Despite getting a bloody nose, PM can afford to be sanguine

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The Independent Online

Tony Blair got his bloody nose and it will hurt. But many people in his party will judge that he deserved his punishment because of Iraq. The question now is whether he is the right person to lead Labour into the general election.

Tony Blair got his bloody nose and it will hurt. But many people in his party will judge that he deserved his punishment because of Iraq. The question now is whether he is the right person to lead Labour into the general election.

The local government election results cannot be dismissed as just another mid-term protest. The Prime Minister may have lost people's trust over Iraq but it could have a corrosive spill over - will they trust what he says about the economy or public services? There is no magic formula for winning trust back.

In some respects, it rather suits Labour to blame its disastrous third place in the town hall polls on Iraq. I suspect that Mr Blair's problems go deeper. Something fundamental has changed, perhaps for good. People are tiring of Mr Blair: the "new" bit in New Labour was a brilliant piece of marketing but no party, project or Prime Minister can be "new" forever.

This weekend, Labour backbenchers and ministers will be weighing up the results. They will wonder whether Mr Blair, who appeared to have the Midas touch with the middle classes, now has the opposite effect.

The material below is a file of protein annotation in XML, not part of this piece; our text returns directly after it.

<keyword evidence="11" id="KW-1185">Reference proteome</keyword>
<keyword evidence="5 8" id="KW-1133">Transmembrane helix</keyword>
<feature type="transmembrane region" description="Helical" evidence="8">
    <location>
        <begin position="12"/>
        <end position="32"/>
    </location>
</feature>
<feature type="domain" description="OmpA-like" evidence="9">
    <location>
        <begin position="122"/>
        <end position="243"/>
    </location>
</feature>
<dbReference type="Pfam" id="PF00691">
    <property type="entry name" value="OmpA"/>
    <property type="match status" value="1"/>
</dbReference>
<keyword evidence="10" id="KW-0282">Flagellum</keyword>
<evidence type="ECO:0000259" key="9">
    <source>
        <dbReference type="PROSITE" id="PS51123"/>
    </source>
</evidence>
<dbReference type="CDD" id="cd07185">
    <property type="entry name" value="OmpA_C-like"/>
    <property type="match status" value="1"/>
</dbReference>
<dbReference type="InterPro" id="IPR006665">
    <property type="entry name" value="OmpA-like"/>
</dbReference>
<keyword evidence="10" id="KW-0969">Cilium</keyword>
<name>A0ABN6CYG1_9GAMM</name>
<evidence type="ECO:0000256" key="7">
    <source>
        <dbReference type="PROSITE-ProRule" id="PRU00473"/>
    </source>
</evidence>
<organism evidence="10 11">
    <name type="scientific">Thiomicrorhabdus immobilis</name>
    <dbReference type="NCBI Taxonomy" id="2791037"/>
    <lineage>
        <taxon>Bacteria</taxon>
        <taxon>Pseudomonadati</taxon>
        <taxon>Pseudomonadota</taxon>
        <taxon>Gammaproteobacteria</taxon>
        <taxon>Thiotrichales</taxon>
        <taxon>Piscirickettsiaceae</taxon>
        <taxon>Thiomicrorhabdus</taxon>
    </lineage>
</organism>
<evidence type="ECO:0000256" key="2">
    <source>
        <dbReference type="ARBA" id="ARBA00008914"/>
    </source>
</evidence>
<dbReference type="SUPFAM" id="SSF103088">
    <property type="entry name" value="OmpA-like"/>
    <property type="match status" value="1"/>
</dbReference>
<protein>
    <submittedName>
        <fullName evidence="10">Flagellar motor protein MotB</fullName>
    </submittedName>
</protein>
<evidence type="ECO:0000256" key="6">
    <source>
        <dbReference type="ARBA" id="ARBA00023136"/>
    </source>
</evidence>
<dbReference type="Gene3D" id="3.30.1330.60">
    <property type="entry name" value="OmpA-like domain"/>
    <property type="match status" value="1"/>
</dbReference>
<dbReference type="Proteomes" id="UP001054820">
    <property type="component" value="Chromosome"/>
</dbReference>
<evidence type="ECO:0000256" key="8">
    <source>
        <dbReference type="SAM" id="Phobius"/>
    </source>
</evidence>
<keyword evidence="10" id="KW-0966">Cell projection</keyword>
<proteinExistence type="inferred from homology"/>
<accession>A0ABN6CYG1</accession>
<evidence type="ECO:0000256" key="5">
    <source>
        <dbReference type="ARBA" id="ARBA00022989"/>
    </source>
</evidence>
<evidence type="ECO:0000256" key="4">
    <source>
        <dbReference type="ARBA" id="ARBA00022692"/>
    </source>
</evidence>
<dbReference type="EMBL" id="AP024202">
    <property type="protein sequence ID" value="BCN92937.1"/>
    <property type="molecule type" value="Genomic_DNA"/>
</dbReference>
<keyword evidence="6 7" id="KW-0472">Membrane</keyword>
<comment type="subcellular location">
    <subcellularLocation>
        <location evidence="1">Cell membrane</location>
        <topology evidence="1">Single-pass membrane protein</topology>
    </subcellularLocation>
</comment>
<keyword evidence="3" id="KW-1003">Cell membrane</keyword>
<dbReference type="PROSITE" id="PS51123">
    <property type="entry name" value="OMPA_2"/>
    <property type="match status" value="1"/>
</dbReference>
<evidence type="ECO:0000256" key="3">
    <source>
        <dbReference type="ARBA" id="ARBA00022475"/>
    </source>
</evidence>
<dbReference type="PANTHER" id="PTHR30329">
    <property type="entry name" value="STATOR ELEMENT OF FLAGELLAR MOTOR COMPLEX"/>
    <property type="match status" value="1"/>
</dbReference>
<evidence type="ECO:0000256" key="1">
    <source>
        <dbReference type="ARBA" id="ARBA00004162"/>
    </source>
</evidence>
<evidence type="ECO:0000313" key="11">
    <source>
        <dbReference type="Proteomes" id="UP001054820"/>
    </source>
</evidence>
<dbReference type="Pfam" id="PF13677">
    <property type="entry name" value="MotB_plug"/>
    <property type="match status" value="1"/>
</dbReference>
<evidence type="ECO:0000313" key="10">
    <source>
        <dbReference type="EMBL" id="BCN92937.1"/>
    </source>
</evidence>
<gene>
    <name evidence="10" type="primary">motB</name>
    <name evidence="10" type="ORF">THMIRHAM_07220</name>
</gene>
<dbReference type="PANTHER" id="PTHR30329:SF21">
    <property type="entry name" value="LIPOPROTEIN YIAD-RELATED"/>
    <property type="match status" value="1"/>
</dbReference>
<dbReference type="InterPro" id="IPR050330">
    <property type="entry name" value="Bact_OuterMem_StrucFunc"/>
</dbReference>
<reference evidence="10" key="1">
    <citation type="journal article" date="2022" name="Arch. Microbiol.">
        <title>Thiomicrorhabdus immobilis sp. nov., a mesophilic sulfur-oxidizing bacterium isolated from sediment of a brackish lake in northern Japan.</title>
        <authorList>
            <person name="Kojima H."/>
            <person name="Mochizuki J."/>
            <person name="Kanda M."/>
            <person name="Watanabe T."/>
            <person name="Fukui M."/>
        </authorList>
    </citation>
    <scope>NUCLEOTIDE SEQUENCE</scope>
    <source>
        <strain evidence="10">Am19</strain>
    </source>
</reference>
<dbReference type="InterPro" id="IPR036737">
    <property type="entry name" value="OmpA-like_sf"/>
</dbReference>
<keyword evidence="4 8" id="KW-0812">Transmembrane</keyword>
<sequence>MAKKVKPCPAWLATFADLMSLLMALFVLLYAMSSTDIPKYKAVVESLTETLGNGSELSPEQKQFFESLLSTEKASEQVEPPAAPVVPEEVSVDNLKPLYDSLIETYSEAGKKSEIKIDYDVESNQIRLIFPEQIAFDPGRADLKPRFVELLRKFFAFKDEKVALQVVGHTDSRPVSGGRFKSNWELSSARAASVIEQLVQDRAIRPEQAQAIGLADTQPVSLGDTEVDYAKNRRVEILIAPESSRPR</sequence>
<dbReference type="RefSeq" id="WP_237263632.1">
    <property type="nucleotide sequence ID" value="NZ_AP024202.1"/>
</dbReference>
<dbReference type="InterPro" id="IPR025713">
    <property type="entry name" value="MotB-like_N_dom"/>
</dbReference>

The landscape for Labour is pretty gloomy. But it is not as bleak as it seems at first glance. The Tories should have done better and some important underlying trends still look good for Labour. An ICM poll for the BBC this week paints a very different picture from the council results. The number of people who believe the Government has delivered on the economy, education, health and crime has risen in the past year. Labour is trusted more than the two other main parties to run the economy and the NHS.

Of course, Iraq has taken its toll: the number of people who believe the war was right has dropped from 58 per cent to 38 per cent in the past year. But people will be more likely to think about the economy and public services at the general election.

That is why Mr Blair's fightback centres on five-year plans on health, education, crime and transport which we will be hearing a lot about. The strategy has been in place for months, and was based on the expectation of bad results on Super Thursday.

If Iraq overshadows the domestic front when Labour's annual conference gathers in Brighton in late September, yesterday's calls by the usual suspects for Mr Blair to stand down may be echoed by a wider group. That would be dangerous.

While the Tories and Liberal Democrats can celebrate Thursday's results, they do not guarantee them success at the general election. Charles Kennedy rightly claims we have a three-party system at local level but it will be hard to translate his council gains in Labour's northern heartlands into large numbers of Parliamentary seats.

The Tories should have scooped up more than 40 per cent of the town hall votes to be on course for victory next year. The challenge for Michael Howard over the next few months will be to win people's trust for his party's rather sketchy policies on public services. But there is no sense that the country desires a sea change, as there was a year before the 1997 general election.

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